I think of the old jokes male stand-up comics used to make, like ”My wife: Can’t live with her, can’t live without her.“ And “My wife: She’s so big that when she sits around the house she sits AROUND the house.” You don’t hear those anymore. Things shifted somewhere along the line and now nobody DARES make fun of women. Rather, we show how evolved we are by making fun of men.

Think about it: All over the media men are now portrayed as louts or goofballs, or well-meaning doofuses, like the Phil Dunphy character on ABC’s Modern Family.

Only that’s not what men are like at all, at least not in my experience.

I say this because in my line of work I get to talk to a lot of strangers. I also receive a lot of e-mails, a surprising amount of them from men.

One man wrote to say that when he moved to his new town and began reading my column in his local paper he thought of me as his first friend in the area. I found that an extremely sensitive and generous thing to say.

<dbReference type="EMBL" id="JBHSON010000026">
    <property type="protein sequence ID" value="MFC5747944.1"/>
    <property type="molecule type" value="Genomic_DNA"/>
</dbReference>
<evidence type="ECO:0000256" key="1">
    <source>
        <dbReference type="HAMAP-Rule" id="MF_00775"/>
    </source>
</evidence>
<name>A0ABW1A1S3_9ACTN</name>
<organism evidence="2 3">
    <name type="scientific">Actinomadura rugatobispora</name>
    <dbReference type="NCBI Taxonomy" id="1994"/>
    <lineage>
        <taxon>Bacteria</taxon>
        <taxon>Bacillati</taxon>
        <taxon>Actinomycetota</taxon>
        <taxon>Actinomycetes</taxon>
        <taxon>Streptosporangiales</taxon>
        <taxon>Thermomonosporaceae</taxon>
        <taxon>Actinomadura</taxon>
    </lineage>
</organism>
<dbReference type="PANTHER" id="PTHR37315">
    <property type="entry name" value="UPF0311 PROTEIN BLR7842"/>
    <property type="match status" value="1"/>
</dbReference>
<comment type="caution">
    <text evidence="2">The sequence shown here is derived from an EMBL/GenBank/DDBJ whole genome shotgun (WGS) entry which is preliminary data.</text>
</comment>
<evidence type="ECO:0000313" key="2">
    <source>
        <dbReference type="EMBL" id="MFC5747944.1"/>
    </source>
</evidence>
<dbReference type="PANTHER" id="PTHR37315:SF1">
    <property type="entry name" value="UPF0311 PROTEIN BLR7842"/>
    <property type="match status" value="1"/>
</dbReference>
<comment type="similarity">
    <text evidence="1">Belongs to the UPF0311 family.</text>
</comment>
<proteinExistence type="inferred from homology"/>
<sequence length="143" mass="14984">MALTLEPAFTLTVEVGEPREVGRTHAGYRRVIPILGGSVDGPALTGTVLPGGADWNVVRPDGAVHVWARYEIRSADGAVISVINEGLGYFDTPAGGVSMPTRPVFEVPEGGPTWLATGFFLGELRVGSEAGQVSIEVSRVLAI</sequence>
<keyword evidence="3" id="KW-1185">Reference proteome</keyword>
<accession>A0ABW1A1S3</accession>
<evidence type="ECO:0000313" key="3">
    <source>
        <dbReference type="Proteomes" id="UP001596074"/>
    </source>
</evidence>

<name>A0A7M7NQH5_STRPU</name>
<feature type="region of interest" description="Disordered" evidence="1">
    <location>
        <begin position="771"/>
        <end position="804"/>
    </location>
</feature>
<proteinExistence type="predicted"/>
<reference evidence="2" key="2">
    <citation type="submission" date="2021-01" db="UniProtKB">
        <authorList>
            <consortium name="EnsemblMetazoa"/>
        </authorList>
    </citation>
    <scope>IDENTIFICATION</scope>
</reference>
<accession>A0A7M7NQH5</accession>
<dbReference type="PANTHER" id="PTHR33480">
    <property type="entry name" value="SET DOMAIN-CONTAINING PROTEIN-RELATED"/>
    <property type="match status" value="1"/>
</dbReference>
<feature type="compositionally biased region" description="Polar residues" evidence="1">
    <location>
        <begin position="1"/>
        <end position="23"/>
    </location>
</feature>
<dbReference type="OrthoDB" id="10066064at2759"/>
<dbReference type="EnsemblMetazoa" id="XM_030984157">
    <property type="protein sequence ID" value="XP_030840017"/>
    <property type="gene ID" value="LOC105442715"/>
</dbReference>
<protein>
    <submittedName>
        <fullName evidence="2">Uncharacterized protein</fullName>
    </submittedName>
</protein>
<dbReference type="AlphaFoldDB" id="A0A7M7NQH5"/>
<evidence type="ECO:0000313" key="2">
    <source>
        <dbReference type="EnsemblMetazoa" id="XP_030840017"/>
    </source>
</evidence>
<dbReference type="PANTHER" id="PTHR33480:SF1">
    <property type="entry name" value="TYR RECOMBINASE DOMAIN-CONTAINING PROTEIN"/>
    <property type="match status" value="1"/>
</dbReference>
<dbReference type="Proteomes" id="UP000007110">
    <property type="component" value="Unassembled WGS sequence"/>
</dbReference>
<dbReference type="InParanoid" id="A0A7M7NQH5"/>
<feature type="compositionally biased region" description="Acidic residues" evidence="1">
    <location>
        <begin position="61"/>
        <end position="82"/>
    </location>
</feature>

Another wrote to tell about a cat he drove past that morning as the poor thing lay by the side of the road, just as his neighbor sped going in the other direction. He stopped his car. He saw the blood.  “I think my neighbor hit her without realizing it,” he wrote in this email that I still have.  “My first thought was to knock frantically on doors, but instead I called Animal Control because the cat was still alive. “I hope I made the right decision,” he added, “but I can’t stop thinking about it.”

And a third man wrote once to describe how kind and sensitive his young sons were when his best friend died. “Joseph is having fun in Heaven,’” one told him. “Someday you’ll make a new friend,” said the other gently.

Men are louts and dopes and goofballs? I don’t think so. Men are our partners in adulthood, our allies, who find themselves living in a culture that paradoxically still feels free to mock signs of tenderness in them.

So what do I care if my man doesn’t ‘deliver’ on this shamelessly commercial shakedown of a day? When for me, secretly, it’s been enough to have a good set of jumper cables, and that fresh can of WD-40 when I need it.

So thanks Dave for all the fun. It was those veiny forearms that caught me but all the fun we’ve had since then that has kept me by you. (Arms so famous they’re on display in the world’s coolest art gallery!  🙂 )

the david hand